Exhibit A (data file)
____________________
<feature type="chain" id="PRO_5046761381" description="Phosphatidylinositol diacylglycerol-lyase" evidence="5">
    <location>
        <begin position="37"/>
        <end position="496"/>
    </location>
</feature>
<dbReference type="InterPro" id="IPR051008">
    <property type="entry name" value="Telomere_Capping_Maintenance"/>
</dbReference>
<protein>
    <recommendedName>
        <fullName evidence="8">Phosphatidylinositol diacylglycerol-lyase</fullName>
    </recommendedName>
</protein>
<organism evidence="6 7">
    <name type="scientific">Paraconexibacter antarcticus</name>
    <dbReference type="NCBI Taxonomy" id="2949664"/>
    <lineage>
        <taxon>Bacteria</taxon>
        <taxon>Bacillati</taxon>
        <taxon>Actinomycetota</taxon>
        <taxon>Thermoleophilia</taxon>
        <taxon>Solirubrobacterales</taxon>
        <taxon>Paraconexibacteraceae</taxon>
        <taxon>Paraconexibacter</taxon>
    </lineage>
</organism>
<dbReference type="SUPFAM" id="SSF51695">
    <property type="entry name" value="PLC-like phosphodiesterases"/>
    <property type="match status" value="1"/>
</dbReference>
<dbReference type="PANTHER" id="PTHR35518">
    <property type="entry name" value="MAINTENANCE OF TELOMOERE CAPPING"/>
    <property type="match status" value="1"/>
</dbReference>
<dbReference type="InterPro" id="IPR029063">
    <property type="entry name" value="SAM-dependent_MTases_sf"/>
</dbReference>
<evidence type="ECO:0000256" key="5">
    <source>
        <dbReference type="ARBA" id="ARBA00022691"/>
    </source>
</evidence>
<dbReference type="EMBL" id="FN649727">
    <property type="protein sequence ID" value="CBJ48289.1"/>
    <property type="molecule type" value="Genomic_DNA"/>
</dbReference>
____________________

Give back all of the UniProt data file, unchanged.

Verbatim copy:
<feature type="chain" id="PRO_5046761381" description="Phosphatidylinositol diacylglycerol-lyase" evidence="5">
    <location>
        <begin position="37"/>
        <end position="496"/>
    </location>
</feature>
<dbReference type="InterPro" id="IPR051008">
    <property type="entry name" value="Telomere_Capping_Maintenance"/>
</dbReference>
<protein>
    <recommendedName>
        <fullName evidence="8">Phosphatidylinositol diacylglycerol-lyase</fullName>
    </recommendedName>
</protein>
<organism evidence="6 7">
    <name type="scientific">Paraconexibacter antarcticus</name>
    <dbReference type="NCBI Taxonomy" id="2949664"/>
    <lineage>
        <taxon>Bacteria</taxon>
        <taxon>Bacillati</taxon>
        <taxon>Actinomycetota</taxon>
        <taxon>Thermoleophilia</taxon>
        <taxon>Solirubrobacterales</taxon>
        <taxon>Paraconexibacteraceae</taxon>
        <taxon>Paraconexibacter</taxon>
    </lineage>
</organism>
<dbReference type="SUPFAM" id="SSF51695">
    <property type="entry name" value="PLC-like phosphodiesterases"/>
    <property type="match status" value="1"/>
</dbReference>
<dbReference type="PANTHER" id="PTHR35518">
    <property type="entry name" value="MAINTENANCE OF TELOMOERE CAPPING"/>
    <property type="match status" value="1"/>
</dbReference>
<dbReference type="InterPro" id="IPR029063">
    <property type="entry name" value="SAM-dependent_MTases_sf"/>
</dbReference>
<evidence type="ECO:0000256" key="5">
    <source>
        <dbReference type="ARBA" id="ARBA00022691"/>
    </source>
</evidence>
<dbReference type="EMBL" id="FN649727">
    <property type="protein sequence ID" value="CBJ48289.1"/>
    <property type="molecule type" value="Genomic_DNA"/>
</dbReference>